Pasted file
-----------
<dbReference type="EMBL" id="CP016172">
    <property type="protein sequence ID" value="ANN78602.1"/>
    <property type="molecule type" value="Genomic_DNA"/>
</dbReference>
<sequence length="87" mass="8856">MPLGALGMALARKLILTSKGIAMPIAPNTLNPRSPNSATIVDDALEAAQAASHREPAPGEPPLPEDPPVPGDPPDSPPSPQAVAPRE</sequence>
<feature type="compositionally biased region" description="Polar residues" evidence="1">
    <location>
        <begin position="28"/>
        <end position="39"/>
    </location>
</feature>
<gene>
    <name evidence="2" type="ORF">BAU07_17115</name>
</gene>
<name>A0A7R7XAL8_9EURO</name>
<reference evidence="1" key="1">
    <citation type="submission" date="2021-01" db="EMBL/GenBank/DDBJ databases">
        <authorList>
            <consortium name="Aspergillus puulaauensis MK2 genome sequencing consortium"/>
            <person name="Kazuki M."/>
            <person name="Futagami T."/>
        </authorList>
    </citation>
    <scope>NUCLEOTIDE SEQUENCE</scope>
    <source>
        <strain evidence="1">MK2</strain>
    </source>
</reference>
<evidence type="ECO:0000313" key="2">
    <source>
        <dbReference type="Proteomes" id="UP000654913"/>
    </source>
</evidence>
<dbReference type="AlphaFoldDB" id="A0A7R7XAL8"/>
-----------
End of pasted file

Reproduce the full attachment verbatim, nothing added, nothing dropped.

<dbReference type="EMBL" id="CP016172">
    <property type="protein sequence ID" value="ANN78602.1"/>
    <property type="molecule type" value="Genomic_DNA"/>
</dbReference>
<sequence length="87" mass="8856">MPLGALGMALARKLILTSKGIAMPIAPNTLNPRSPNSATIVDDALEAAQAASHREPAPGEPPLPEDPPVPGDPPDSPPSPQAVAPRE</sequence>
<feature type="compositionally biased region" description="Polar residues" evidence="1">
    <location>
        <begin position="28"/>
        <end position="39"/>
    </location>
</feature>
<gene>
    <name evidence="2" type="ORF">BAU07_17115</name>
</gene>
<name>A0A7R7XAL8_9EURO</name>
<reference evidence="1" key="1">
    <citation type="submission" date="2021-01" db="EMBL/GenBank/DDBJ databases">
        <authorList>
            <consortium name="Aspergillus puulaauensis MK2 genome sequencing consortium"/>
            <person name="Kazuki M."/>
            <person name="Futagami T."/>
        </authorList>
    </citation>
    <scope>NUCLEOTIDE SEQUENCE</scope>
    <source>
        <strain evidence="1">MK2</strain>
    </source>
</reference>
<evidence type="ECO:0000313" key="2">
    <source>
        <dbReference type="Proteomes" id="UP000654913"/>
    </source>
</evidence>
<dbReference type="AlphaFoldDB" id="A0A7R7XAL8"/>